Also, there are online Rails mentoring courses available at a rate significantly cheaper than what bootcamps charge, and offer a comparable curriculum. Actually, I recently got a job as a mentor with Thinkful, which is one of these programs. Others include AirPair, Ruby Off Rails, Bloc.io and Rails Mentors (Google ‘online Rails mentoring’ or any of these companies for more info). They’re able to offer lower prices because the classes are virtual (lower overhead) and you get a set # of mentoring hours per week with their instructors. It’s actually a really good option, I wish I had done a course like this prior to joining Dev Bootcamp.

I’ve mentioned elsewhere on this site that I suffer from ADD (and went unmedicated throughout my attendance at Dev Bootcamp). I won’t sugar-coat it, I had a super-tough time keeping up with the DBC curriculum. I think if I had done one of the above online programs, I would have had a SIGNIFICANTLY easier time at DBC, since the online courses let you learn at your own pace, and since I would have entered DBC having been exposed to 80% of the curriculum already. I highly recommend this as your best route if you likewise suffer from a learning disability.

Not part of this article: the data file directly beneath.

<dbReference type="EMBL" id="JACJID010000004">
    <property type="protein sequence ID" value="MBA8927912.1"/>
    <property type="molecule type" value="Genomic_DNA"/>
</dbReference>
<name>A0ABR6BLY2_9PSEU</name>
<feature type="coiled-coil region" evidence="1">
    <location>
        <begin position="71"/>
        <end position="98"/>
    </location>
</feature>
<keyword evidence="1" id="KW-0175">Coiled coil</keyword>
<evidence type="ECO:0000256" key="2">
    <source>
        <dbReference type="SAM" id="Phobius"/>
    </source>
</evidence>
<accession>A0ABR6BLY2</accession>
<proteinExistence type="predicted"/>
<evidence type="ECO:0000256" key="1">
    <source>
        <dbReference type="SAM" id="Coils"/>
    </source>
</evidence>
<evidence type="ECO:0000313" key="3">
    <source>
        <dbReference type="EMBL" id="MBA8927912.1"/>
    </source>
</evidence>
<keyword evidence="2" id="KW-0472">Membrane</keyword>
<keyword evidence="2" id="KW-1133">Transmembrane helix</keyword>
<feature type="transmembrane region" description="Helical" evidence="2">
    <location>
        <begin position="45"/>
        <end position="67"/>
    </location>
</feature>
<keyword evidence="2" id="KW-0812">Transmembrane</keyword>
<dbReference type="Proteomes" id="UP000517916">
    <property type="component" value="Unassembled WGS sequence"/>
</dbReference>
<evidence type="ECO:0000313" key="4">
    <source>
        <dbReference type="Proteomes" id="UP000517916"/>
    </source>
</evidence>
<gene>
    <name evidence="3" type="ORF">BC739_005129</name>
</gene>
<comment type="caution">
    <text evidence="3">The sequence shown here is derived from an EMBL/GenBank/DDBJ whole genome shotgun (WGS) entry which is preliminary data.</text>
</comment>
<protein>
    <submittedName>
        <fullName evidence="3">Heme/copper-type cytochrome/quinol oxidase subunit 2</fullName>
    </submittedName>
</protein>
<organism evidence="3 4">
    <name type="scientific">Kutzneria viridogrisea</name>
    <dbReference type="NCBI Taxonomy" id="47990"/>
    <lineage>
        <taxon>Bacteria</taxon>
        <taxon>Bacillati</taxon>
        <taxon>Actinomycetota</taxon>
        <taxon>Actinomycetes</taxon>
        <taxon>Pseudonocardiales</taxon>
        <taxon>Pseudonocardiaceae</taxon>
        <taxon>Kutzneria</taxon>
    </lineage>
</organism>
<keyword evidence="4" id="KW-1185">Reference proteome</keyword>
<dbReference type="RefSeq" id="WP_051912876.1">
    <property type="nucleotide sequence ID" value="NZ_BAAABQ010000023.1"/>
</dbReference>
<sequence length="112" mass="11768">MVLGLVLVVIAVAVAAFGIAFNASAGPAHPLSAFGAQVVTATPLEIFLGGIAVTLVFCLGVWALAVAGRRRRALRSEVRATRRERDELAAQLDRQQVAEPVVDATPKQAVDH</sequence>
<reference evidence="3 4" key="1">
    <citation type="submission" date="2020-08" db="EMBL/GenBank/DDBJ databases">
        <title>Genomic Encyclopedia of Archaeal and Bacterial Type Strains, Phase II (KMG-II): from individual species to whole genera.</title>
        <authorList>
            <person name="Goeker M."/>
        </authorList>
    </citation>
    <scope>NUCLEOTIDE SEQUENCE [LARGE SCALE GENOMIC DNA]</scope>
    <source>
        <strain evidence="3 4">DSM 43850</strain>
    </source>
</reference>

Hey JohnnyUtah, thanks so much for replying.

One question, do you think that the online mentoring programs can ever substitute for a bootcamp? I notice the cost seems way more reasonable and the learning a little more accomodating, but just how well will you be prepared to enter the job market, say if one takes the ruby on rails route. An unbiased answer will be much apreciated hehe :wink:

I do eventually plan to attend a bootcamp (and eventually a masters degree) but right now I really need a mentor someone to show me the ropes as I know it will be an uphill battle jumping in a bootcamp trying to mesh with programmers who are smarter and more seasoned than I am.

Im asking this because im in a really dark place right now and really need to inform my family about what I want to do with my life. I have been stagnating at home for far too long and the temptation to just get up and go and move somewhere on my own without a financial safety net is getting far too strong.

In other words, I really need to make a move quick towards some kind of financial independence as I try to transition into an entry level developer role.